August 15, 2007

Merchandise That "Starts Orders"

Online marketers do a great job of following "where" a customer goes when she visits a website.

Catalog marketers do a great job of understanding "which" items "start an order".

Why not apply old-school catalog techniques to the data-rich environment known as your e-commerce website?

Here are three orders, from three different customers:

Customer #1:
  • Item #1
  • Item #2
  • Item #3
Customer #2
  • Item #1
  • Item #3
  • Item #4
Customer #3
  • Item #3
  • Item #4
  • Item #5
In many order entry systems, as items are added to the shopping cart, or are recorded by the contact center agent, the items are added to the database in the same order as requested by the customer. If this is the case, you can conduct an analysis called the "order starter" analysis. Your mission is to identify the items that "start" orders.

Let's analyze the five items ordered by these three customers.
  • Item #1 = Average of 1.0: (Appeared 1st, 1st)
  • Item #2 = Average of 2.0: (Appeared 2nd)
  • Item #3 = Average of 2.0: (Appeared 3rd, 2nd, 1st)
  • Item #4 = Average of 2.5: (Appeared 3rd, 2nd)
  • Item #5 = Average of 3.0: (Appeared 3rd)
In terms of "starting orders", item #1 was the item most likely to start orders, as it had the lowest average "position" in each order. Item #1 was the first item listed in both orders it appeared in.

Now look at item #3. This was the best selling item, it appeared in each order. However, its average position was second. Therefore, this item not the top priority of the customer. The customer wanted something else, and complemented their order with this item.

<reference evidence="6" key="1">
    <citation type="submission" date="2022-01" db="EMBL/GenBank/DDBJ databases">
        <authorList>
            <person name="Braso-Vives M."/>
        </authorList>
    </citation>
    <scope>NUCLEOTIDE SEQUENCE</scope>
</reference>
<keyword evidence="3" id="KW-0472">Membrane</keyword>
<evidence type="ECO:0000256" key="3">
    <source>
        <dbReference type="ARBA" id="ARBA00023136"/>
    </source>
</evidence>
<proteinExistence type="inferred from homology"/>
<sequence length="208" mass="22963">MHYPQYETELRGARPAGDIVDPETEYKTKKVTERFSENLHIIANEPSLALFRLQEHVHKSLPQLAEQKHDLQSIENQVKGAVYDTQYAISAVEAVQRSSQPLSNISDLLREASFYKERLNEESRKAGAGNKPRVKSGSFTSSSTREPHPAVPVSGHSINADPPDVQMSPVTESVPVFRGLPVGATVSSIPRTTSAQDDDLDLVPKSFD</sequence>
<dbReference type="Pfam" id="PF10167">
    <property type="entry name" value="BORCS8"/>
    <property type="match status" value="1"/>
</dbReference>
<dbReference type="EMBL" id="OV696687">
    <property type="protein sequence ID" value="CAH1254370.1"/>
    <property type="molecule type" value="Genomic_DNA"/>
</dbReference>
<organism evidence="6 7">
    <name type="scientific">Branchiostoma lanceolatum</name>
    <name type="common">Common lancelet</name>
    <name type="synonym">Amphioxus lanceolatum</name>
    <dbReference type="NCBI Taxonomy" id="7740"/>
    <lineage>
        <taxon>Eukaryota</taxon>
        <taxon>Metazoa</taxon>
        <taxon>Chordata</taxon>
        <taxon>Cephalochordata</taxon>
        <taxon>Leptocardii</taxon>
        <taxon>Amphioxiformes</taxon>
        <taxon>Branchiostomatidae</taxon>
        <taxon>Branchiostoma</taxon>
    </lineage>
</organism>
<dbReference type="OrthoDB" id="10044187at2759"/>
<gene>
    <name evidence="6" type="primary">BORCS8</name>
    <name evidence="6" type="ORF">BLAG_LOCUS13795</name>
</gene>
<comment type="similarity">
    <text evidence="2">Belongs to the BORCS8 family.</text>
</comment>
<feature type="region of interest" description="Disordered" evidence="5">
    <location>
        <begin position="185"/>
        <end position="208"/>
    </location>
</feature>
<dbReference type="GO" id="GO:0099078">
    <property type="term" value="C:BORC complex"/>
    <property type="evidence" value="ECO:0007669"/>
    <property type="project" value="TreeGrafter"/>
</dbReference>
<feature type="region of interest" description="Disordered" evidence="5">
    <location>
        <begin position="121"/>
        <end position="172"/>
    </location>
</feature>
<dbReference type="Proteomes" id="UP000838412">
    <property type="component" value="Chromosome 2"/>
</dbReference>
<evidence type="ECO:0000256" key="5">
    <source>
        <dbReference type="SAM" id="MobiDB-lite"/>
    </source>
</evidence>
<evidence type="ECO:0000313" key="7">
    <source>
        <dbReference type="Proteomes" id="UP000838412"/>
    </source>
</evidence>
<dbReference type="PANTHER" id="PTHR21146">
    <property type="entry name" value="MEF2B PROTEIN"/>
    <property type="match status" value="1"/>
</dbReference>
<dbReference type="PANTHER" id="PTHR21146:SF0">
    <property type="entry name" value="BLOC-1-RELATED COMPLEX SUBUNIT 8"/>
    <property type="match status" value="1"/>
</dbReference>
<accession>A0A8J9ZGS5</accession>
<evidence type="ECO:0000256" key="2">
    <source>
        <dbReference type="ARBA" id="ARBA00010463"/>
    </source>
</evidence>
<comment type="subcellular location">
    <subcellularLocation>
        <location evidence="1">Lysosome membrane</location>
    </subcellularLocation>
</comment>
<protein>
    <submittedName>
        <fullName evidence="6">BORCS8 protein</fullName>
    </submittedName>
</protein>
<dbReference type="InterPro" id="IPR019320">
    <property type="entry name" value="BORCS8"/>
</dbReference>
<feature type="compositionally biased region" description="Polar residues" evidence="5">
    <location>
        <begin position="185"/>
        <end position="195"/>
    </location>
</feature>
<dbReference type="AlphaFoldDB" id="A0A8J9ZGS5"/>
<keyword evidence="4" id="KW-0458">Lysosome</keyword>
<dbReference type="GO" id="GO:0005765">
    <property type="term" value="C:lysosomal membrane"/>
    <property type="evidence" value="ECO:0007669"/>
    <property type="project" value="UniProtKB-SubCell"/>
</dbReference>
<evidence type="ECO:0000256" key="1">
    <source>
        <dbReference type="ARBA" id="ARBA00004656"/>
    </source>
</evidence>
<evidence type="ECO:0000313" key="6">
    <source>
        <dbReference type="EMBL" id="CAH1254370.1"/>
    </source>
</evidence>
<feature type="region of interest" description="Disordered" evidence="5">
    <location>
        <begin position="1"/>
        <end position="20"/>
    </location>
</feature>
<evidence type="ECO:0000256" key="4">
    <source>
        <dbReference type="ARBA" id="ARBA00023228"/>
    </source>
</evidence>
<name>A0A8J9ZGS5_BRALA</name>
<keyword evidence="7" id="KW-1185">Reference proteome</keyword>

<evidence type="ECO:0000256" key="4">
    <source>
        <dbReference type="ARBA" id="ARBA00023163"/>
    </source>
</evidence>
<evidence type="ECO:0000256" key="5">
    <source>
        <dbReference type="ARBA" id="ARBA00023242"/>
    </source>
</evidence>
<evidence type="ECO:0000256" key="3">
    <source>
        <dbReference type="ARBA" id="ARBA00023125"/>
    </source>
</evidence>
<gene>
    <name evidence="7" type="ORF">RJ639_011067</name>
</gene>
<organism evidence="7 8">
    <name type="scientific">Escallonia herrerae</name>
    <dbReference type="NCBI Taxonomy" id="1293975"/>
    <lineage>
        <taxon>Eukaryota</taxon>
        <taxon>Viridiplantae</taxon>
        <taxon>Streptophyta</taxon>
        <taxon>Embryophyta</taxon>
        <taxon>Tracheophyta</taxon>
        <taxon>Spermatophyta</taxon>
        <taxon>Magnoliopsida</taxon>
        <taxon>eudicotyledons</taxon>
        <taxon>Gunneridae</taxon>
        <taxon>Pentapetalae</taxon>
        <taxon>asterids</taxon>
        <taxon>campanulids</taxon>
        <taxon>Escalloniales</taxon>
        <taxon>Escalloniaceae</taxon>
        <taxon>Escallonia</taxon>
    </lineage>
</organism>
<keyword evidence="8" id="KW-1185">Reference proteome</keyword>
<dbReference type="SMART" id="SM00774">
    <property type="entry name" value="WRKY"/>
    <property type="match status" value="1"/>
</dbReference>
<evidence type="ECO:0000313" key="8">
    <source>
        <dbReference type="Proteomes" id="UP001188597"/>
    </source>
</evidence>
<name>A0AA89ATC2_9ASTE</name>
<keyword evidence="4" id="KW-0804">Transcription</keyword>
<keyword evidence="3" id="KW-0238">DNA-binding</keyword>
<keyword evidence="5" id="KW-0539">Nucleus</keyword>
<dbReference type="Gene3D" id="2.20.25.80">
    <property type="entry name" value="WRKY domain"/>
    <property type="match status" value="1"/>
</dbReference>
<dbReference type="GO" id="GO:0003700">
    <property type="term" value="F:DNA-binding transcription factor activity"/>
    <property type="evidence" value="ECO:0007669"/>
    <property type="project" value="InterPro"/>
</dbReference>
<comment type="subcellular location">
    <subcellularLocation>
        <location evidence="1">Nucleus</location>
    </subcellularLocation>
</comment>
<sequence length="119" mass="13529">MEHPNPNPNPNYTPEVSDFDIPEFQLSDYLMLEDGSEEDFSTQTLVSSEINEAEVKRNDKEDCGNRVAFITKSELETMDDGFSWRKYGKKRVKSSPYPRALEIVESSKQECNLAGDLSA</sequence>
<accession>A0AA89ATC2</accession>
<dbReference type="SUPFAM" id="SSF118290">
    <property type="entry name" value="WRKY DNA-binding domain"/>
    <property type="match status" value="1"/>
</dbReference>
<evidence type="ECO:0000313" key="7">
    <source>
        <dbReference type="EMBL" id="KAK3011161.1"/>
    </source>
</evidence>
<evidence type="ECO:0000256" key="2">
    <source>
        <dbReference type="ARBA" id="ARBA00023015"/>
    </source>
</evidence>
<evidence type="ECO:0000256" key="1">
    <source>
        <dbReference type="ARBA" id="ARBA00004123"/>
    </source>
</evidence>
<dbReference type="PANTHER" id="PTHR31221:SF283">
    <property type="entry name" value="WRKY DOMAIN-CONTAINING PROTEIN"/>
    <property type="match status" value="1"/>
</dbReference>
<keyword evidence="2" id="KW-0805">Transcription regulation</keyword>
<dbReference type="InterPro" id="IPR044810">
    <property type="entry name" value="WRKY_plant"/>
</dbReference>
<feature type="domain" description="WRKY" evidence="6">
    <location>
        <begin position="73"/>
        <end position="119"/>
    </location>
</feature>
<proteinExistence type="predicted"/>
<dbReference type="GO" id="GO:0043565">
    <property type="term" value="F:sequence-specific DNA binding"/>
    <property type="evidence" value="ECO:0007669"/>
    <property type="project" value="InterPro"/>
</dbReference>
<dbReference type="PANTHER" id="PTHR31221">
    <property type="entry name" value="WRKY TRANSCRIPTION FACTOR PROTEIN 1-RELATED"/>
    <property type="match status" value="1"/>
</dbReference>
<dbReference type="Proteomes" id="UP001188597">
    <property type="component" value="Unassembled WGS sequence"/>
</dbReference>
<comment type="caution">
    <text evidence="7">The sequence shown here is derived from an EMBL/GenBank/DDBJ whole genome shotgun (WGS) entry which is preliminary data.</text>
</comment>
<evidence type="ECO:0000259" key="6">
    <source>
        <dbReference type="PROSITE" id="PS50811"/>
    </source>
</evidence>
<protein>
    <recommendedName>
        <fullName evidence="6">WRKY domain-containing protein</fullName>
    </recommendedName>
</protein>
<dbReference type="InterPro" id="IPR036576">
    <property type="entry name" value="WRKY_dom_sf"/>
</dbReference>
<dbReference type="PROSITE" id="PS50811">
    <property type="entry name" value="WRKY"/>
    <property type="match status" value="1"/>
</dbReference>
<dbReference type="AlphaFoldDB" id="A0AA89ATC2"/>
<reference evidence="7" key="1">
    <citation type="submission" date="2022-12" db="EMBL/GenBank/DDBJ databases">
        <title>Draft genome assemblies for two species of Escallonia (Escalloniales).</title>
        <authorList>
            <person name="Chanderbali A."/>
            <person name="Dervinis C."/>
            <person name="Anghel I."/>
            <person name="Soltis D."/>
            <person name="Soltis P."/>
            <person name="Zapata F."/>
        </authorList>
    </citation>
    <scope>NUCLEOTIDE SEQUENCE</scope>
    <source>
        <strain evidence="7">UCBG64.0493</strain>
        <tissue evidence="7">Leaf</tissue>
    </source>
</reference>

Compare item #1 to item #4. Item #4 always appeared later in the order. We assume that this item doesn't "start" orders.

In cataloging, it is frequently desirable to put items in the first twenty pages of the catalog that sell high unit volume and have very low order starting scores. I've analyzed catalogs that significantly missed plan, and found that the lack of high-volume, low-order-starting scored items in the first twenty pages are the cause for sub-optimal performance.

In online marketing, there are countless items that are buried deep within the site, selling a small number of units because the item has no way to be "advertised" to a large audience. By analyzing the order-starting score, the online marketer can move items with low scores to landing pages that receive a decent amount of traffic. This gives items a fighting chance to "start orders'.

This is an example where you don't need a rocket scientist to make improvements. Spend a few minutes with your SAS programmer today, and learn which items customers start orders with.

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